The benefits of diversification and pitfalls of over-diversification

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Diversification is a very wide term. Applied to investing, diversification refers to adding more than one type of security or asset to your overall financial portfolio. Many average investors do this by default, when they buy small amounts of gold for the future, along with putting money in a fixed deposit and having a second apartment that they may have rented out. Add to this a mix of portion of equity investments and you have a diversified asset portfolio.

Diversification mainly helps in smoothening out income, as you are able to earn from more than one type of asset. Say, the equity markets are in a downturn, you can still rely on your other assets like real estate or gold to generate liquidity.

On the other hand, if your fixed deposits are giving you very little in a falling rate environment, you can maybe look towards growth assets like equity for a higher long-term return in the portfolio.

Diversification can be applied in other ways too.

Diversifying within an asset class

Investors tend to buy into more than one mutual fund scheme in any one category and fund managers usually have more than one security in scheme portfolios.

Even in case of fixed deposits, very often people have fixed deposits in more than one bank. This can help because, in the worst-case scenario if there is trouble in one security, there would be the comfort that other securities would remain on track.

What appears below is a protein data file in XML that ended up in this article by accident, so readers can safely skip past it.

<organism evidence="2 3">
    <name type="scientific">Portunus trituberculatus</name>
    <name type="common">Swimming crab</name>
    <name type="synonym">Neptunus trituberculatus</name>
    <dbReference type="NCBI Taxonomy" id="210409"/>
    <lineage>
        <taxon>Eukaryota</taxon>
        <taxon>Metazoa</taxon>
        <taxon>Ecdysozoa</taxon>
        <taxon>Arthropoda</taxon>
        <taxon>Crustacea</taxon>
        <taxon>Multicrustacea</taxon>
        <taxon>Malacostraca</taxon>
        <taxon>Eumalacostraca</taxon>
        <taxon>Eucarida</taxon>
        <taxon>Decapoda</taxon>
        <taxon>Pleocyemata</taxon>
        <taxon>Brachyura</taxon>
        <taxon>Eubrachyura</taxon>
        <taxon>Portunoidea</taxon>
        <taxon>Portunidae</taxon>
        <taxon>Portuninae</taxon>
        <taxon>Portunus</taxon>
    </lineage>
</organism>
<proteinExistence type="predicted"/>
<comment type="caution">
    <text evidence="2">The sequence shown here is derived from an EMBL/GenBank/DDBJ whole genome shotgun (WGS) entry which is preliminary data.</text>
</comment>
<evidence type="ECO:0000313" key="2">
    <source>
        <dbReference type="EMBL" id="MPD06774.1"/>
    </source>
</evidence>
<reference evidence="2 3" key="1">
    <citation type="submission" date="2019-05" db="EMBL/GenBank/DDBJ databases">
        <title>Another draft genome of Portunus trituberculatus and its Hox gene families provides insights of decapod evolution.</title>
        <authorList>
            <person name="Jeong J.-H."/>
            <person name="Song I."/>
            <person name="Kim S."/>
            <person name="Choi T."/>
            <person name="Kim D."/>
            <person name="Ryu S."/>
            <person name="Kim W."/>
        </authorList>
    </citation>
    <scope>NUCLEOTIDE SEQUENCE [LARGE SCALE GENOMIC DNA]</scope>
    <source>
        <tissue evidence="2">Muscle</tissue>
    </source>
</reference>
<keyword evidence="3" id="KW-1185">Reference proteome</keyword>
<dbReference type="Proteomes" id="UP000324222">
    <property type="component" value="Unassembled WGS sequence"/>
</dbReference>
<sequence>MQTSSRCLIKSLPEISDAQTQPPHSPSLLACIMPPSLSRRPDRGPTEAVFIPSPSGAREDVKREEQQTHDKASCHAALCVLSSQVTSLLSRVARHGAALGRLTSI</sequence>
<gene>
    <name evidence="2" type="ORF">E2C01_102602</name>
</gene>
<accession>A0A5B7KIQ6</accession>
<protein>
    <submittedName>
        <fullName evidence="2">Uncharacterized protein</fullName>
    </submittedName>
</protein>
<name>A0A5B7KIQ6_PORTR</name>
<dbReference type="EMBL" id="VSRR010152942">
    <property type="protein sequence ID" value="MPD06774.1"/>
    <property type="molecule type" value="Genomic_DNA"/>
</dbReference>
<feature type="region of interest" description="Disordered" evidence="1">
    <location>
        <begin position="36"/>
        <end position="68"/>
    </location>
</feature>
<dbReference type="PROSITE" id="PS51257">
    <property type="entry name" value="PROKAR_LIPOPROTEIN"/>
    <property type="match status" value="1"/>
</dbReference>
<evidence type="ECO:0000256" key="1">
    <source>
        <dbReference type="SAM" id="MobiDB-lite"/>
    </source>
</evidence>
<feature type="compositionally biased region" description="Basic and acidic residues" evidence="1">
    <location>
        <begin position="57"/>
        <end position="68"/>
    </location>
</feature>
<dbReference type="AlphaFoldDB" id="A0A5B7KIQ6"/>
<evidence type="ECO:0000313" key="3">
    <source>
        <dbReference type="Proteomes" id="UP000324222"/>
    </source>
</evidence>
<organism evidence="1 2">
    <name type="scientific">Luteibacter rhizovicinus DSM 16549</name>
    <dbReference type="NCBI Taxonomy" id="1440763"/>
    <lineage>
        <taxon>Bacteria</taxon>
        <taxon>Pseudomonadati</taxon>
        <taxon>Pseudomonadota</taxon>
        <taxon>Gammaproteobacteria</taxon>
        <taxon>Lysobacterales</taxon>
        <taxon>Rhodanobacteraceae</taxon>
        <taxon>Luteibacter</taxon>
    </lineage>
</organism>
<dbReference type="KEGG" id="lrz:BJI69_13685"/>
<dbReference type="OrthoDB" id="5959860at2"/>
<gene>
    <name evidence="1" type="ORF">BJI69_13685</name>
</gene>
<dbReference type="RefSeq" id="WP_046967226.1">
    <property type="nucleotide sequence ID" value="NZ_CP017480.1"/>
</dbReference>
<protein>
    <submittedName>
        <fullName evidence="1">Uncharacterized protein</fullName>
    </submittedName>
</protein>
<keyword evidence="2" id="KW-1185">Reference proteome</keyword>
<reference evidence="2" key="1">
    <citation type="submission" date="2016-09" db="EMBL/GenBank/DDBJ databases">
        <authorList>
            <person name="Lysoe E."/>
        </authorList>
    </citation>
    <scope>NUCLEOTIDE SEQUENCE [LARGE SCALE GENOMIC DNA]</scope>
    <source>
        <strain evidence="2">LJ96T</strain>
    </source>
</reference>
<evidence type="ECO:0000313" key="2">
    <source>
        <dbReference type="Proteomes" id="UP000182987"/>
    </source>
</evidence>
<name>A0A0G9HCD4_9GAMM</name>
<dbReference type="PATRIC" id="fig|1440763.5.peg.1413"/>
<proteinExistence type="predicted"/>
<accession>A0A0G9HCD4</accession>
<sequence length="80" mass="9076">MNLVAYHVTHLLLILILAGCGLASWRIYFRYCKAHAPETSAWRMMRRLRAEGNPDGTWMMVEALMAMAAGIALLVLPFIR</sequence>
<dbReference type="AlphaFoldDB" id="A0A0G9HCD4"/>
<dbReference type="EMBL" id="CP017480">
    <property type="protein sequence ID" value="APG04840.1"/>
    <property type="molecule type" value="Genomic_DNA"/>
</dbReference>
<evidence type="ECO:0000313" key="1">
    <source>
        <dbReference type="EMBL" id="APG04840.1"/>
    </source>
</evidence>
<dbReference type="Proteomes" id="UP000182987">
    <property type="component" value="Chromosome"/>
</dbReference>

Portfolio managers—be they in debt, equity or real estate—spread their funds across entities, shares, bonds and projects. If one of the investments doesn’t perform as expected, the others are there to rely on.

Diversifying across geographies

Another way of effectively diversifying your risk is to invest in assets that are located in more than one country. When you do this, you not only have a different entity within one asset class, you are also taking on exposure in a different currency. For example, if you buy an apartment in the UK, your exposure is in British pounds , not Indian rupees. Similarly, if you invest in a US-based equity fund, you will be exposed to the fortunes of equity investing in the US market and to the changes in US dollar. This is another way to reduce the risk of reliance asset growth cycles and patterns in one economy and get the benefit of trends which are occurring in regions beyond your own.

Too much of diversification

There is always the danger that in a bid to reduce risk of exposure to one type of asset, company, or market; you end up investing in too many companies across too many markets and asset classes.

What is the danger in doing so? diversifying too much can lead to lower-than-expected returns. The risk with adding too many companies or having every type of asset in your portfolio is that the positive performance of some will be negated by the lack of performance from the others.

The adequate level of diversification is a debatable topic and can also differ across assets and geographies.

In case of real estate, having four or five properties in different cities is adequate diversification. But even this level of diversification is hard to achieve for the retail investor, given the price of each purchase and limited availability of managed funds. On the other hand, in case of equity, owning four or five large-cap funds that have 40-50 shares each may be considered over-diversification.

[“Source-livemint”]